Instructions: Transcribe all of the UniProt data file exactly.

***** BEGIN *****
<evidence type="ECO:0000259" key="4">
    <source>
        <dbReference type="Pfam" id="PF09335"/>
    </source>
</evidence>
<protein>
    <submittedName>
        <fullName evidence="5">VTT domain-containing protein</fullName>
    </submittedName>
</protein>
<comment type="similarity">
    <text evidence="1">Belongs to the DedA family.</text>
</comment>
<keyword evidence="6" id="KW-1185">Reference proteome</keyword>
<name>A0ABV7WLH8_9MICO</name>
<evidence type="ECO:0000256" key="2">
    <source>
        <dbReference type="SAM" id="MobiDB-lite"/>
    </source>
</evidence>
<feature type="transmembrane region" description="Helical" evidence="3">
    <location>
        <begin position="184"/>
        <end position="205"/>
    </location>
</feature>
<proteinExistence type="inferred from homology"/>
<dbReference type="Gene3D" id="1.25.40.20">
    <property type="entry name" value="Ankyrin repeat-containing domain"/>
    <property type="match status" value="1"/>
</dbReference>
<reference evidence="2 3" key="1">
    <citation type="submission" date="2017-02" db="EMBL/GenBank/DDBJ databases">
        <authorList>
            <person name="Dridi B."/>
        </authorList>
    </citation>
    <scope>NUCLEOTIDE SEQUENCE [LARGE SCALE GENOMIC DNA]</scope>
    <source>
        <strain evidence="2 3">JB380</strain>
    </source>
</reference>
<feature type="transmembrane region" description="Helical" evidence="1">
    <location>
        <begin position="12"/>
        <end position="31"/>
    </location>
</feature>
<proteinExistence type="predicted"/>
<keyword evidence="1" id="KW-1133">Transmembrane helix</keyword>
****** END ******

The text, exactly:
<evidence type="ECO:0000259" key="4">
    <source>
        <dbReference type="Pfam" id="PF09335"/>
    </source>
</evidence>
<protein>
    <submittedName>
        <fullName evidence="5">VTT domain-containing protein</fullName>
    </submittedName>
</protein>
<comment type="similarity">
    <text evidence="1">Belongs to the DedA family.</text>
</comment>
<keyword evidence="6" id="KW-1185">Reference proteome</keyword>
<name>A0ABV7WLH8_9MICO</name>
<evidence type="ECO:0000256" key="2">
    <source>
        <dbReference type="SAM" id="MobiDB-lite"/>
    </source>
</evidence>
<feature type="transmembrane region" description="Helical" evidence="3">
    <location>
        <begin position="184"/>
        <end position="205"/>
    </location>
</feature>
<proteinExistence type="inferred from homology"/>
<dbReference type="Gene3D" id="1.25.40.20">
    <property type="entry name" value="Ankyrin repeat-containing domain"/>
    <property type="match status" value="1"/>
</dbReference>
<reference evidence="2 3" key="1">
    <citation type="submission" date="2017-02" db="EMBL/GenBank/DDBJ databases">
        <authorList>
            <person name="Dridi B."/>
        </authorList>
    </citation>
    <scope>NUCLEOTIDE SEQUENCE [LARGE SCALE GENOMIC DNA]</scope>
    <source>
        <strain evidence="2 3">JB380</strain>
    </source>
</reference>
<feature type="transmembrane region" description="Helical" evidence="1">
    <location>
        <begin position="12"/>
        <end position="31"/>
    </location>
</feature>
<proteinExistence type="predicted"/>
<keyword evidence="1" id="KW-1133">Transmembrane helix</keyword>